Could AMC, GameStop, or Sundial Shares Fall to $0?


No matter how long you've been investing in the stock market, there's always something unique going on. Last year, it was Wall Street navigating its way through an unprecedented pandemic. Meanwhile, in 2021, it's all about retail investors whipsawing equities.

Beginning in mid-January, retail investors from Reddit's WallStreetBets chat room began allying with each other to take on institutional investors and hedge funds with large short positions in select stocks. Short-sellers are investors who make money when share prices decline.

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In simple terms, these retail investors purchased shares and out-of-the-money call options on stocks with high levels of short interest to create a short squeeze -- i.e., an event where pessimists rush for the exit, which causes a rising stock to really take off. Short squeezes were responsible for sending popular Reddit stocks like video game and accessories retailer GameStop (NYSE:GME), movie theater chain AMC Entertainment (NYSE:AMC), and Canadian pot stock Sundial Growers (NASDAQ:SNDL) "to the moon."

While the year-to-date gains in this trio have been robust, what remains to be seen is if these gains have any staying power. None of these businesses have performed particularly well over the past year, and Wall Street's consensus price target over the next 12 months calls for each of these stocks to lose in excess of 50%.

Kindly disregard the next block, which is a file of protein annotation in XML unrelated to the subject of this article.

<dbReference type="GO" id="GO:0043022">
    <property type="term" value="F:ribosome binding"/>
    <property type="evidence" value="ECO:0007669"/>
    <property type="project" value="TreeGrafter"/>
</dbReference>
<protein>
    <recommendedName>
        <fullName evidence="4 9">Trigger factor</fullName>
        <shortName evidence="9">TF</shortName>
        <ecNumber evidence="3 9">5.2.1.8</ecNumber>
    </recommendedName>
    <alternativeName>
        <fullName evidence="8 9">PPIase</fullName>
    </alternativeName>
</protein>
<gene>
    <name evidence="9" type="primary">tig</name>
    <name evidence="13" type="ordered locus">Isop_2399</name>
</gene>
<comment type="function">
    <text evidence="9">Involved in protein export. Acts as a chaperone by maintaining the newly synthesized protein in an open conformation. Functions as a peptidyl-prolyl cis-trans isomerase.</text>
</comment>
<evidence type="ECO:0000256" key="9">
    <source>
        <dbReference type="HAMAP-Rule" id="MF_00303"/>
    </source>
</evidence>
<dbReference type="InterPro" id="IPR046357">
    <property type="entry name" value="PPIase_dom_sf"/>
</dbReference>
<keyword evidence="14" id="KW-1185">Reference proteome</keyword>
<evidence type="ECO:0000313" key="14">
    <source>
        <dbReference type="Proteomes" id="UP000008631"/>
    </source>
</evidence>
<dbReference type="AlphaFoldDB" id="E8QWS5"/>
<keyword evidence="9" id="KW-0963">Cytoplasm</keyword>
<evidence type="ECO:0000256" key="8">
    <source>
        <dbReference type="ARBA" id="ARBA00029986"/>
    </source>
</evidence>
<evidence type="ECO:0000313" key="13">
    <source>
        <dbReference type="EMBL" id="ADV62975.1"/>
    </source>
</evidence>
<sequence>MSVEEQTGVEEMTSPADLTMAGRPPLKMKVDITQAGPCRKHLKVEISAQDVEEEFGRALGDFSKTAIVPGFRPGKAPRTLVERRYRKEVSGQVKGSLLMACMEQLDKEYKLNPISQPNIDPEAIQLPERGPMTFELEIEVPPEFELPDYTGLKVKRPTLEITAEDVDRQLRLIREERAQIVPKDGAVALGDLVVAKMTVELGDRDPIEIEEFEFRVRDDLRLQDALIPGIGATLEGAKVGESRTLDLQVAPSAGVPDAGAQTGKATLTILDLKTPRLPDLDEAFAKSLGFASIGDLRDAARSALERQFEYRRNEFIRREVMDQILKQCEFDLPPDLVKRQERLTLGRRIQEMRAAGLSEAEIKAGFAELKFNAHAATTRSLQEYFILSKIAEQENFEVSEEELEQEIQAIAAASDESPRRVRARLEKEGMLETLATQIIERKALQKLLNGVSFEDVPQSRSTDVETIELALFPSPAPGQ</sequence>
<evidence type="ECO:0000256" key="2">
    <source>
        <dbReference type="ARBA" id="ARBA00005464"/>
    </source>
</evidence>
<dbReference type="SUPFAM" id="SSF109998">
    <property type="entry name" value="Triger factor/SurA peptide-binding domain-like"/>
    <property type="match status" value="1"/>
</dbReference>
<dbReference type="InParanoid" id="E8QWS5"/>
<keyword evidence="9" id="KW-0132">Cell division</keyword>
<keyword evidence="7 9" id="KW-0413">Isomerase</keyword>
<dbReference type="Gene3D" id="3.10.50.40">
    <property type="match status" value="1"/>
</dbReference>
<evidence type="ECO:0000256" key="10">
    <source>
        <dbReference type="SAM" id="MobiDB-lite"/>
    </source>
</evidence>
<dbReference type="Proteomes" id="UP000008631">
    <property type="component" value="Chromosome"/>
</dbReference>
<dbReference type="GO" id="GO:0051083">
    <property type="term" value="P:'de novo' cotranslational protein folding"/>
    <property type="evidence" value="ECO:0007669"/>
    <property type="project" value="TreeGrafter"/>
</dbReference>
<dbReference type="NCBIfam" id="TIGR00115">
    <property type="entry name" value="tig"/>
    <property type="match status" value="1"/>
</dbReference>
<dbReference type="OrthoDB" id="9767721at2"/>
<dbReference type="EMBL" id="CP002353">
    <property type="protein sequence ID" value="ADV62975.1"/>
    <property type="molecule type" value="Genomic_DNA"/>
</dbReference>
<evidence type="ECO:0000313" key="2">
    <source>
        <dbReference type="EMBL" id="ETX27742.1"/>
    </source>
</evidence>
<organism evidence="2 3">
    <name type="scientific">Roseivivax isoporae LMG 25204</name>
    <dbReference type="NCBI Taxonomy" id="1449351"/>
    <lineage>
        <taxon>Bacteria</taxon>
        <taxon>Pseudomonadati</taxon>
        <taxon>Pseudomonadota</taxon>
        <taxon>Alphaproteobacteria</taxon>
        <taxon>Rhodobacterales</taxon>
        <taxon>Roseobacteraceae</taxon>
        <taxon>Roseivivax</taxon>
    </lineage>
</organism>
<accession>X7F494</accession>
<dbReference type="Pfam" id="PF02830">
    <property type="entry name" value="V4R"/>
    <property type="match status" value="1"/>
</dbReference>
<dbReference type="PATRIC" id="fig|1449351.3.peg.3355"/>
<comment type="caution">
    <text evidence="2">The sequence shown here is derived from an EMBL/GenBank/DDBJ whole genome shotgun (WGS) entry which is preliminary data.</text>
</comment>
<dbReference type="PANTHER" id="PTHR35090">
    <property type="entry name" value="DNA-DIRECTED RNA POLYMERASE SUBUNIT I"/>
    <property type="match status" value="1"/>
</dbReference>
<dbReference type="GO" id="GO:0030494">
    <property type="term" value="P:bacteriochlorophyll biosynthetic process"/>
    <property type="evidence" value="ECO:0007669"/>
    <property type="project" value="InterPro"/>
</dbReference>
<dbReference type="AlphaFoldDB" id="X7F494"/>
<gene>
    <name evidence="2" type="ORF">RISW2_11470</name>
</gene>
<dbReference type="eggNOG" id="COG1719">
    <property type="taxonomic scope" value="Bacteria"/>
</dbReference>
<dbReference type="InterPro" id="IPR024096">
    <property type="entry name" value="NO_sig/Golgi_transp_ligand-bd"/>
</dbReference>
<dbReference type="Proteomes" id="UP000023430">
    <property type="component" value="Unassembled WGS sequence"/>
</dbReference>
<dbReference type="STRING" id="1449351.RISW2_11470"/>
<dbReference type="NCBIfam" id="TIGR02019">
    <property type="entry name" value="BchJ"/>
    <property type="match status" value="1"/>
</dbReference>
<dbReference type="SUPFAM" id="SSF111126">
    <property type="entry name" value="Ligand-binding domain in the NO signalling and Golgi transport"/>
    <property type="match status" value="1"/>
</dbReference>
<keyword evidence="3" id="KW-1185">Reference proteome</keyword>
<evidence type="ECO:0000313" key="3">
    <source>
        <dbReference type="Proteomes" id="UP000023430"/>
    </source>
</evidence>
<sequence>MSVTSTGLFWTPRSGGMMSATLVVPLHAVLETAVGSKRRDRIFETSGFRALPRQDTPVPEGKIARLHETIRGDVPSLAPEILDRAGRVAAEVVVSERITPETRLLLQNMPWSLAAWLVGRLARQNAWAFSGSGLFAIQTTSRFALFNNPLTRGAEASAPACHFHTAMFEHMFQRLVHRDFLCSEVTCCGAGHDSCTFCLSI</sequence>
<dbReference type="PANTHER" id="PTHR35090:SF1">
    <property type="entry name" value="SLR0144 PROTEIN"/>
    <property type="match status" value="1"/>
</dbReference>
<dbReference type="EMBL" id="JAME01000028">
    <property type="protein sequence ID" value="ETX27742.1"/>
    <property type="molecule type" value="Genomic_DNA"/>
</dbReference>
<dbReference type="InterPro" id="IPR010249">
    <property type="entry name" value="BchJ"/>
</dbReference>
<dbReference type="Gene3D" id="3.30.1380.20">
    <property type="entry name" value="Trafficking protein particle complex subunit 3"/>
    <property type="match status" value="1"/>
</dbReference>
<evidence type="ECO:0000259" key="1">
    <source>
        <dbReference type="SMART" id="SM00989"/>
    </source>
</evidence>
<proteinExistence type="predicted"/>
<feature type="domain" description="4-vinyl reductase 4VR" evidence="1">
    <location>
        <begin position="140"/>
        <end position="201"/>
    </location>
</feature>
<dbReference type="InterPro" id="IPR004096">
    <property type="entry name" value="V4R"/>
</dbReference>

It begs the question: Could the market's most-hyped stocks -- AMC, GameStop, and Sundial Growers -- completely break down and eventually fall to $0? Let's take a closer look.

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Could GameStop go to $0?
There's little question that GameStop has some serious challenges that lie ahead. This is a company built on a brick-and-mortar business model that worked very well for a good two decades. But with gaming pushing into the digital realm and GameStop stuck with its brick-and-mortar platform, it now finds itself behind the eight-ball.

But there is good news: I don't see it going to $0 anytime soon, if ever.

GameStop ended fiscal 2020 (Jan. 30, 2021) with approximately $635 million in cash. This compares to $146.7 million in short-term debt (due within 12 months) and $216 million in long-term debt. If GameStop wanted to completely wipe out its debt today, it could do so and still have $272.3 million in cash left over. GameStop won't do that because it needs this cash to continue executing on its digital-focused transformation, but there's almost no pathway in the intermediate future (i.e., the next three to five years) where GameStop goes bankrupt and heads to $0.

Keep in mind that just because I don't believe it's going to $0, it doesn't mean the stock is a buy. On the contrary, GameStop's full-year results were pretty bad, and its outlook for the future less than stellar. Plagued by coronavirus closures and the permanent closing of 12% of its stores, total sales fell 21% in 2020 despite a 191% increase in e-commerce sales.

I see a scenario where GameStop eventually gives back all of its Reddit-based gains, which would return it to around $20 a share.

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Could Sundial Growers go to $0?
Marijuana could be one of the fastest-growing industries this decade, but Sundial Growers has been largely left in the dust by rapidly growing U.S. multistate operators and even many of its Canadian peers, which have used dealmaking to their advantage.

And yet, there's good news here, as well: I don't see Sundial's share price heading to $0.